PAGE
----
It seems more and more lately there have been incidents involving wrestlers in legal disputes. We are still in the midst of the Kurt Angle situation and now this week we also had the arrest of Christopher Daniels on a DUI and well we have seen other incidents in the past. WWE has a wellness policy in place that as much as people challenge the strength and legitimacy of that policy they can?t say that they have not seen big name stars suspended for violating it, Rey Misterio was the most recent guy to test that policy and fail, but I can?t help but wonder with some of the other things I see in wrestling isn?t it time the major wrestling companies adopt a condu ct policy as well?you?re reading ?Wrestling Rumblings?.
I understand that well wrestling while a major part of a full time wrestlers life is not the only thing in a wrestlers life; but I do think it is still somewhat embarrassing to the industry whenever someone well known has a incident in which poor judgment has been exercised. Fact is whether some will face up to it or not, wrestlers are role models and representatives of their company. It cannot help TNA or WWE when one of their athletes runs afoul of the law or gets caught in a compromising situation. Advertisers don?t want to put their money behind a product that is tainted with drug abusers and criminals, especially one that openly goes after children, it sends a bad message. This is just still one small part of the problem but for fun, lets create our own personal conduct policy for mainstream professional wrestlers.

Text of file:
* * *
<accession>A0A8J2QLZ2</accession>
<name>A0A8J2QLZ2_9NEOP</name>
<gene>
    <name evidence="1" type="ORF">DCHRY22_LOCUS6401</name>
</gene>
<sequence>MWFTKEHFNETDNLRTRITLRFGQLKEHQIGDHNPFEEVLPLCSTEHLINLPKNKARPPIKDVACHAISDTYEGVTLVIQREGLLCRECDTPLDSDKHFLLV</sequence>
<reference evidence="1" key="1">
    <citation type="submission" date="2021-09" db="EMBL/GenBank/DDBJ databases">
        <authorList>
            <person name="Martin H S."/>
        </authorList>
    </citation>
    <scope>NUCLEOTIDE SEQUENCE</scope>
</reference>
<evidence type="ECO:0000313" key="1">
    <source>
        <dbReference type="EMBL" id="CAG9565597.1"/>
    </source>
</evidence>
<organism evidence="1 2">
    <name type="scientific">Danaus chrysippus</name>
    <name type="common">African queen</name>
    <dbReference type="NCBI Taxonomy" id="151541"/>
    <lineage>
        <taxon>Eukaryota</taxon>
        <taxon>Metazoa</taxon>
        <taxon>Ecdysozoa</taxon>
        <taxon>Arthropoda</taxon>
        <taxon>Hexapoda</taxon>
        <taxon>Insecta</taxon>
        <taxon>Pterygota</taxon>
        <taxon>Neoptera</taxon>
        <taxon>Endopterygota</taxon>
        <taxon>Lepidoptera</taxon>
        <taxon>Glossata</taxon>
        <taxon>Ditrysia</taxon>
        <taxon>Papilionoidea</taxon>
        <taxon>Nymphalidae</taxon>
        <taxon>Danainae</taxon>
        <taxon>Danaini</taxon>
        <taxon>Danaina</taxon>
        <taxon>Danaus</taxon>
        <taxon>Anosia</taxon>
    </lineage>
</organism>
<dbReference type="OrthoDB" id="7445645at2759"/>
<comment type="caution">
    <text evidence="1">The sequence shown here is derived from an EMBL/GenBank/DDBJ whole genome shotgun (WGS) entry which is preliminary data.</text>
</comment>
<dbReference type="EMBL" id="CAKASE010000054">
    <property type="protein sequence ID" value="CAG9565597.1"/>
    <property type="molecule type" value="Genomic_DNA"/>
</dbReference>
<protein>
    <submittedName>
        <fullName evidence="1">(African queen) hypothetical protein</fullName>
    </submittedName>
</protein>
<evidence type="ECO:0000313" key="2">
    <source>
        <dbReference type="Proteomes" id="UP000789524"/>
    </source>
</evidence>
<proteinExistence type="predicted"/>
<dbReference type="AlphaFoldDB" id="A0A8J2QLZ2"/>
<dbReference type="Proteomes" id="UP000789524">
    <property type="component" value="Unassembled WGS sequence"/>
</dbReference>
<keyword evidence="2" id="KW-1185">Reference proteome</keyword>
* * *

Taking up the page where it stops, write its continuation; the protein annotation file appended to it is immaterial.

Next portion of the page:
1. Any criminal action levied against you is subject to penalty pending further investigation.
Well this rule just about says it all doesn?t it? The NFL, MBL and NHL all have policies in place that allow there commissioner’s the power to suspend an athlete should they be involved in any criminal dispute. Some of these suspensions even come down before the legal process finishes playing out depending on the evidence at hand and the severity of the situation. I think professional wrestling should do the same. In a case like Christopher Daniels recent arrest you might have the power to penalize an individual for embarrassing the company and maybe in a case like Kurt Angle’s where evidence is shaky you wait and let the situation play itself out further before acting. Every case should and could be handled differently, but at the same time every criminal action against a wrestler should be reviewed. As stated previously it does not help any company, sports entity, etc. to have negative press for one of its employees.
2. When commenting in a public forum (T.V or internet) all employees should take heed to any comments mentioned in regards to their employer, industry and/or its fans.
This is a good rule to have in place. We saw the comedy that developed with comments from Matt Hardy this week online. I can?t say that I blame WWE for the way the situation escalated. After all Matt Hardy really went off on a tangent and to do so on WWE’s forum sort of took things too far. Whether his comments were true or false it doesn?t help anyone when Matt Hardy buries part of the fanbase. Fans are fans and should cheer or boo anyone they so choose. It’s there right as paying/viewing costumers. TNA actually has a rule in place that has been in place for a few years that prohibits talent from talking bad about the company in public. It seems to be a rule that excludes main event talent as we have seen several main event talents in the past criticizes the company. This shouldn?t happen as these matters should be kept in house. In WWE’s case this rarely happens and well it really shouldn?t as with WWE being a publicly traded company any criticism from an employee could potentially affect its market value and cost the company money.